Dress Up Your Ceilings With Faux Tin Ceiling Tiles

8 Materials
3 Hours

Have you ever been in a house built in the early 1900's that had the original pressed tin ceilings? My great grandmother had them in her bathroom and I remember being fascinated by her "fancy" ceiling even though the metal tiles were rusted and chippy. Did you know you can buy faux tin ceiling tiles at a fraction of the cost of the real thing that are incredibly easy to put up? We installed some in our small half bathroom and I just love how it adds a vintage flair to our new room. To read all the details along with where to find the best deals on the products we used, head on over to my blog: https://www.simplicityinthesouth.com/how-to-install-faux-tin-ceiling-tiles-bathroom/

BEFORE- We started off with a blank space when we added a downstairs half bath room. My vision for the new bathroom was to incorporate materials that would have been original to our home built in 1915.

Since the panels are plastic, they work well on ceilings in areas that get high humidity such as bathrooms with showers. Since they aren't real tin metal tiles, you don't have to worry about them rusting.

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Tricia @ Simplicity In The South

Want more details about this and other DIY projects? Check out my blog post!


Have a question about this project?

3 of 88 questions
  • Christina
    on Apr 14, 2019

    How do you take them down without ruining the ceiling?

    • I’d imagine removing them would damage the drywall. Instead of these, you can buy a nail-up panels that are more ridged than the ones we purchased. The nail up panels have to be nailed into furing strips or plywood that’s installed on the ceiling.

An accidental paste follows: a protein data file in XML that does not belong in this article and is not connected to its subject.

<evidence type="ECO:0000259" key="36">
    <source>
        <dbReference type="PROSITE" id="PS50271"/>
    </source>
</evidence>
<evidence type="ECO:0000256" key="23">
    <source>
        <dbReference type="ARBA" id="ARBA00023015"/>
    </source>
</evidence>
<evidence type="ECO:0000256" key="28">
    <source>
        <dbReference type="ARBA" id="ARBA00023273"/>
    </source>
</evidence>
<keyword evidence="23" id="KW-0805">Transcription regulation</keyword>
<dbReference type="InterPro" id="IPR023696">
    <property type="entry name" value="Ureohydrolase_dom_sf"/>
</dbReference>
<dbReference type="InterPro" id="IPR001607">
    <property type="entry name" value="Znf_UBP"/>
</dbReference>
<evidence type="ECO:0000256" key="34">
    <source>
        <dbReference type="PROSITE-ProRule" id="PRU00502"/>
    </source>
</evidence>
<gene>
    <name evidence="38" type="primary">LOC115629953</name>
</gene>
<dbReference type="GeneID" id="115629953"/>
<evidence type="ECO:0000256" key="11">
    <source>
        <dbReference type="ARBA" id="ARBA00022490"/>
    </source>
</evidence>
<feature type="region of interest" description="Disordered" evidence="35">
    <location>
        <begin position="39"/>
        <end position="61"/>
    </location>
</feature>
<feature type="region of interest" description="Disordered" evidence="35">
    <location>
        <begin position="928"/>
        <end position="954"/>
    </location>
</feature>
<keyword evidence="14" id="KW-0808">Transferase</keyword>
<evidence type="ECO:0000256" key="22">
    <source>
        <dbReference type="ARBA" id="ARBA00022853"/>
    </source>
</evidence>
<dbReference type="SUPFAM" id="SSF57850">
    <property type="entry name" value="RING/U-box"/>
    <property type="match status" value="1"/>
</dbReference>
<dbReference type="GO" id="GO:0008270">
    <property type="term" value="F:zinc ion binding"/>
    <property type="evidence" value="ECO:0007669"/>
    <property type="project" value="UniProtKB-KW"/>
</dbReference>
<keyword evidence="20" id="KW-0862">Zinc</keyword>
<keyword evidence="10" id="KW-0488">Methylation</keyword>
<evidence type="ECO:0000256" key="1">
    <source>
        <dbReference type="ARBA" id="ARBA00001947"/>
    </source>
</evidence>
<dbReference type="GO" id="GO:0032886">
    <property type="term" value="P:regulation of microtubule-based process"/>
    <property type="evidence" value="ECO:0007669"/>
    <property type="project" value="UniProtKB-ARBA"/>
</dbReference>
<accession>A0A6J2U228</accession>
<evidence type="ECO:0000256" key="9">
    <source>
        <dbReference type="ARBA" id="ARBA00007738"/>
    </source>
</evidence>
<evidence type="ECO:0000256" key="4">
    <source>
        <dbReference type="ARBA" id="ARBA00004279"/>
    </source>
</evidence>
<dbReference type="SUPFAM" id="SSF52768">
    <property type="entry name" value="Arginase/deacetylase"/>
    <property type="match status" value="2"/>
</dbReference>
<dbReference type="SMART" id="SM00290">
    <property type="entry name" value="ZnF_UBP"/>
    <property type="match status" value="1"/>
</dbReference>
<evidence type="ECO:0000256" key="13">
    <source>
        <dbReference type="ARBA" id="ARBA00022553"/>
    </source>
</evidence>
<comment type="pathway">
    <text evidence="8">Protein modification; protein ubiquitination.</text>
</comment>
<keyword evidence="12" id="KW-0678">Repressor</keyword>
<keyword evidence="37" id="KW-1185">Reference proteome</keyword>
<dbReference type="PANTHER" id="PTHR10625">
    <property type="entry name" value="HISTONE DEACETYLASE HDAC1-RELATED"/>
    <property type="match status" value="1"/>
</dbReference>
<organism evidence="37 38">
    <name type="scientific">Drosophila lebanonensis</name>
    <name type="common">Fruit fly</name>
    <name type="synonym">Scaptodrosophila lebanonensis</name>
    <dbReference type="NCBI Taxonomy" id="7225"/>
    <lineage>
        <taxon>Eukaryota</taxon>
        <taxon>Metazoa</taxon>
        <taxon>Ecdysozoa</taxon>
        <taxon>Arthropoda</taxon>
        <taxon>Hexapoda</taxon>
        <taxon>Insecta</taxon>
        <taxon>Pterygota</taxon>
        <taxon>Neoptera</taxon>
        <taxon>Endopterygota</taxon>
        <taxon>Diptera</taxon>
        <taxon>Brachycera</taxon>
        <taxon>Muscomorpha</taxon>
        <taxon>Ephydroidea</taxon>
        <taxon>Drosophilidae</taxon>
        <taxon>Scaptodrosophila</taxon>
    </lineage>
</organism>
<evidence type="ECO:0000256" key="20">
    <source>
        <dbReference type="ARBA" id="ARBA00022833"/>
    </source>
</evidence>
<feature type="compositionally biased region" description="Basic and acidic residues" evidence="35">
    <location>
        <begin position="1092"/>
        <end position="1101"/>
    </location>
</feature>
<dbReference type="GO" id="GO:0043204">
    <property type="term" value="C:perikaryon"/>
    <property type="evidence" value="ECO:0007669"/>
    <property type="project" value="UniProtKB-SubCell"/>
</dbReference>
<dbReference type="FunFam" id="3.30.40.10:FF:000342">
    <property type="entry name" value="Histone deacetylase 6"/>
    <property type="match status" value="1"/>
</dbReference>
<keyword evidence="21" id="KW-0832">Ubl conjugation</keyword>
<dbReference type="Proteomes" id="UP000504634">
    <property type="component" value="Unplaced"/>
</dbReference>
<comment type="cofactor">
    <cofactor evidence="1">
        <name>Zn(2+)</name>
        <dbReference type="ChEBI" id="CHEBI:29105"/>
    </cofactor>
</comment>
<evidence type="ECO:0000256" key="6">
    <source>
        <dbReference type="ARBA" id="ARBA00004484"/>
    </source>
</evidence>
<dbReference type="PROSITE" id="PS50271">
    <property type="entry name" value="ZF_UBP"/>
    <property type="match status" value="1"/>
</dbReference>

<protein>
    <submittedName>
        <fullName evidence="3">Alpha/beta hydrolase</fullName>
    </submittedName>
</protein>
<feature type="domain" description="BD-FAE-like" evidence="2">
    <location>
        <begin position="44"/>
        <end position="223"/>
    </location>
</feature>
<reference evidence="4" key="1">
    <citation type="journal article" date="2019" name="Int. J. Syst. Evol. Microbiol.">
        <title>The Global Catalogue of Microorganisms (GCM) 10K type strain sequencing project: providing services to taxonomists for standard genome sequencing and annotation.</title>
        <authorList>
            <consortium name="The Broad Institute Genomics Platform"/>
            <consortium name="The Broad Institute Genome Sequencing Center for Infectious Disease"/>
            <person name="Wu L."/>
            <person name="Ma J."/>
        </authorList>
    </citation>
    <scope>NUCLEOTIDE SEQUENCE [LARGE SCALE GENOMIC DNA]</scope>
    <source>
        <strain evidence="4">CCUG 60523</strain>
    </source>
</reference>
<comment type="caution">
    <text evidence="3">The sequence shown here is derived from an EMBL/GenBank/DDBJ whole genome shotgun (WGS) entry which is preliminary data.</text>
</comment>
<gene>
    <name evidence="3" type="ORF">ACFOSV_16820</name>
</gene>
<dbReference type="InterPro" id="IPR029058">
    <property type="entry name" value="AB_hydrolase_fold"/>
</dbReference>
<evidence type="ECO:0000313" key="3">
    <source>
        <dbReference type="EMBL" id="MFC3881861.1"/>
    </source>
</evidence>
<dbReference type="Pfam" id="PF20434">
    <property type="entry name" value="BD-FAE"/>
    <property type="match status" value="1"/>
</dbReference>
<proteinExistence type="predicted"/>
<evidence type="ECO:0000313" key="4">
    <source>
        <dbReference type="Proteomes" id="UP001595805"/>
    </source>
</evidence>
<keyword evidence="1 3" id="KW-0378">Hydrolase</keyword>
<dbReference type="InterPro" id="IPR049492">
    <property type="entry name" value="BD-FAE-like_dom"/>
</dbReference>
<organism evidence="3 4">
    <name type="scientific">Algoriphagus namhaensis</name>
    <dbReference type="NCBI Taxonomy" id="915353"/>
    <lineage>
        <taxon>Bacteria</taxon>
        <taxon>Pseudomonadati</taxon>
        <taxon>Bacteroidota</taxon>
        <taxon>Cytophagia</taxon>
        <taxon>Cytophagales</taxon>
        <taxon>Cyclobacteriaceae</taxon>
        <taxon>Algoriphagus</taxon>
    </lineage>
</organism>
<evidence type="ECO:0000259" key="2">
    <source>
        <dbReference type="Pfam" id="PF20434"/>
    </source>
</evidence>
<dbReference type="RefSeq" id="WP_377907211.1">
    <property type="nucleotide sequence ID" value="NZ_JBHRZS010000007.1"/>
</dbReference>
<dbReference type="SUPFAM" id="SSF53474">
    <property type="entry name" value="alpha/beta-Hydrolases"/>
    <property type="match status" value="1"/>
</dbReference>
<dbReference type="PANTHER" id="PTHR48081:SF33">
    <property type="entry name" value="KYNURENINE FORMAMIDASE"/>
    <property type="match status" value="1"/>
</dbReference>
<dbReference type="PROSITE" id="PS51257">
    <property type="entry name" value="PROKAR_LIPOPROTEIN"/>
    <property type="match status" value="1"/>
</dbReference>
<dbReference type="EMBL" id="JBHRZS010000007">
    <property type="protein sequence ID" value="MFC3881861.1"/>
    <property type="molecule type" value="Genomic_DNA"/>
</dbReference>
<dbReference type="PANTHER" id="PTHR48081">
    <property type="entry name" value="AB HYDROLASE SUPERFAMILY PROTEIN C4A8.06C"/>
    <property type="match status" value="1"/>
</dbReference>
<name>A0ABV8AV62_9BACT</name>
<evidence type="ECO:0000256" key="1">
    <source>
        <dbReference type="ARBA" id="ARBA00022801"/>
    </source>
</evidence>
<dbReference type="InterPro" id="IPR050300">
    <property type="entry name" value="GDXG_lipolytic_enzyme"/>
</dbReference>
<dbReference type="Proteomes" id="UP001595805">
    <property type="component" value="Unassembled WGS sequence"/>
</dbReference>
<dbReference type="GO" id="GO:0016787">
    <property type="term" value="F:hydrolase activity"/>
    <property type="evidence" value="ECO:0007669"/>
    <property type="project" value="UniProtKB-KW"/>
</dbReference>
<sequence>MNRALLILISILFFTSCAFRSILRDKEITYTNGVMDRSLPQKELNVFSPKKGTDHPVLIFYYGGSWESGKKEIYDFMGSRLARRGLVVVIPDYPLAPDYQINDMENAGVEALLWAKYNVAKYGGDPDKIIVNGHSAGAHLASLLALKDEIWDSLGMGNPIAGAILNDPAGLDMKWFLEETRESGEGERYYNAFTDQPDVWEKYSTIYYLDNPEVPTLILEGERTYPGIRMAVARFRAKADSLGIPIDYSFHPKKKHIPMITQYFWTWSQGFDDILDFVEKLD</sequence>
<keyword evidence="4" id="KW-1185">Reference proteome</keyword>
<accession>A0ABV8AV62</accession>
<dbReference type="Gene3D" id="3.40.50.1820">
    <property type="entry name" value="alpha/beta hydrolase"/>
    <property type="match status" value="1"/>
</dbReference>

• Jill Jenkins
    on Apr 14, 2019

    Where did you find these for 2$ a sq ft? They’re very expensive around here. The cheapest I’ve found is amazon. 13$ for one 18x24 piece.

    • Cherie
      on May 29, 2019

      the panels are 4'x2', thats 8 sq ft so if the panel is $16 that's 2 bucks a sq ft.

  • Chrissy-Lou
    on Apr 15, 2019

    You did a beautiful job. I had a thought, though- wouldn’t the pockets behind the plastic in a steamy bathroom be a breeding ground for mold? I live in the South. Mold loves our humidity. Is there something you could treat it with first?

    • TB
      on Jun 17, 2019

      when buying these tiles you have to make sure they say safe for bathroom. Most plastic, pvc or resin is bathroom safe.

Join the conversation

4 of 249 comments
  • Tina Kull
    on May 20, 2019

    I love it! We have a 100+ year old house and have been considering ceiling treatments. I appreciate that you included stores and online sources for the best pricing.

    Answering another comment, you can get moisture retardant paint to use on the ceiling drywall before hanging these panels.

  • Joan Myhre
    on May 26, 2019

    Beautiful! I love this idea! May have to try it when it will work for the space we're doing!

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